GSB: Health, fun and prosperity for starters…

Lindita: Right! It’s only natural for sports to get involved on climate. In fact, it’s good business for sports to lead on climate.

GSB: Amen, Lindita! Now it’s one thing for the IOC, FIFA, and now the New York Yankees, University of Colorado Athletics Department, NBA and more to commit to taking action on climate. How will fans know the signatories are winning on the greenhouse gas emissions reduction scoreboard?

Lindita: Of course, this is a crucial aspect of the Framework. We will be getting together with the signatories in Lausanne at a meeting hosted by the IOC in September to dive deeper into the framework principles and to jointly define roadmaps to adhering to them and to articulate what best of action and success would look like.

We will work together with our signatories to define these steps, metrics and key performance indicators (KPIs) for each of the principles. This will also include reporting guidance, which will be built on best practice reporting standards. It will also include publicly reporting on the progress with commitments and we will explore how to best use UN Climate Change’s Global Climate Action platform, a searchable, user-friendly website where non-State actors can describe what they’re doing to combat climate change.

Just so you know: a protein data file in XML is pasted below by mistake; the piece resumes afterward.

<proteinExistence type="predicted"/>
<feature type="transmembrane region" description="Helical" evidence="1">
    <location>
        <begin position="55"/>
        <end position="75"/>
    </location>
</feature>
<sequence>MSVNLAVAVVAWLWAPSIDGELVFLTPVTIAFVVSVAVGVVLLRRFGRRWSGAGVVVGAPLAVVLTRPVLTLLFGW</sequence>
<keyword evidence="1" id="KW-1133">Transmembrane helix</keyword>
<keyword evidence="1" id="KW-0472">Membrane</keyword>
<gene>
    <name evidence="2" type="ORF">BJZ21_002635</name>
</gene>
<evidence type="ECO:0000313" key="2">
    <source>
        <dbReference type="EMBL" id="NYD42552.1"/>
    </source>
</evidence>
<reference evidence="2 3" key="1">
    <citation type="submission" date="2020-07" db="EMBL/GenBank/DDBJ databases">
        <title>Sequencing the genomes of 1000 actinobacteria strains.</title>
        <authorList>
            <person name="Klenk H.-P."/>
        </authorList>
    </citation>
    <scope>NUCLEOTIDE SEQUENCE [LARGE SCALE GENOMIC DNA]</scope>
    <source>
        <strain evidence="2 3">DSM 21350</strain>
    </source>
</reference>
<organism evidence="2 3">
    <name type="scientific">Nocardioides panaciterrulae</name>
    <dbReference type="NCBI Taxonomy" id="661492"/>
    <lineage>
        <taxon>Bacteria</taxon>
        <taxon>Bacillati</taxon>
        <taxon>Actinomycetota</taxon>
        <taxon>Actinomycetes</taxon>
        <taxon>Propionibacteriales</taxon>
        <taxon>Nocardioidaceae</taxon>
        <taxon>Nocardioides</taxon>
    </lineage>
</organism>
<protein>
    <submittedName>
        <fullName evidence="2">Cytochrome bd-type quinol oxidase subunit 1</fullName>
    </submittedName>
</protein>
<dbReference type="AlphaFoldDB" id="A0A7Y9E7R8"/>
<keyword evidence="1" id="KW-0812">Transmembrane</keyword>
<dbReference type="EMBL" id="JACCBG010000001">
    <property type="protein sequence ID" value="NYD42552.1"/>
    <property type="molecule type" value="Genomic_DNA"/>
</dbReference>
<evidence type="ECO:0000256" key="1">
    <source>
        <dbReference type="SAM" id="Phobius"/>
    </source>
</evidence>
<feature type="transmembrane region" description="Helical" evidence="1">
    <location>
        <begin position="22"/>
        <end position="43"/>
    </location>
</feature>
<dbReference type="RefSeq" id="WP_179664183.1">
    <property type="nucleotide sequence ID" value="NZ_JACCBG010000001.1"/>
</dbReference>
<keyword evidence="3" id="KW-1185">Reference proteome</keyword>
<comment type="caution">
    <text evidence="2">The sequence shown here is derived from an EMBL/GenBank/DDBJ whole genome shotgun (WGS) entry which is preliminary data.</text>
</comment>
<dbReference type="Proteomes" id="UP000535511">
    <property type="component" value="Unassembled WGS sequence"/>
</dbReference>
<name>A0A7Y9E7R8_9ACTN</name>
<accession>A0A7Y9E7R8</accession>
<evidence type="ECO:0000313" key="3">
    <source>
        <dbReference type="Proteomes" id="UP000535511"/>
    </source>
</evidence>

Yankees Earth Day

The New York Yankees communicated their commitment to operate by the tenets of the UN’s Sports for Climate Action Framework with a pre-game Earth Day ceremony. From left to right, it’s Doug Behar, Yankees Director of Operations; Satya Tripathi, UN Assistant Secretary General; Yankees manager Aaron Boone, and Allen Hershkowitz, Environmental Science Advisor to the Yankees (Photo credit: New York Yankees)

 

GSB: I hope and would expect most signatories will walk the Sports for Climate Action walk. Is there a remedy for any who don’t fulfill their commitments?

Lindita: We can revoke a signatory’s status as part of the Framework for non-performance. But we will collectively work to help any organizations that have difficulty making good on their commitments and adhering to the principles.

GSB: Two of the principles that are of particular interest to me are #3 — Educate for climate action, and #5 — Advocate for climate action through communication. The willingness of sports organizations to share their climate action stories with fans through the media has, for the most part, been lacking. And, with the welcome exception of Sky Sports in Great Britain, the sports media has largely ignored climate. What can the UNFCCC do to change this? And how do you plan to measure adherence to these principles?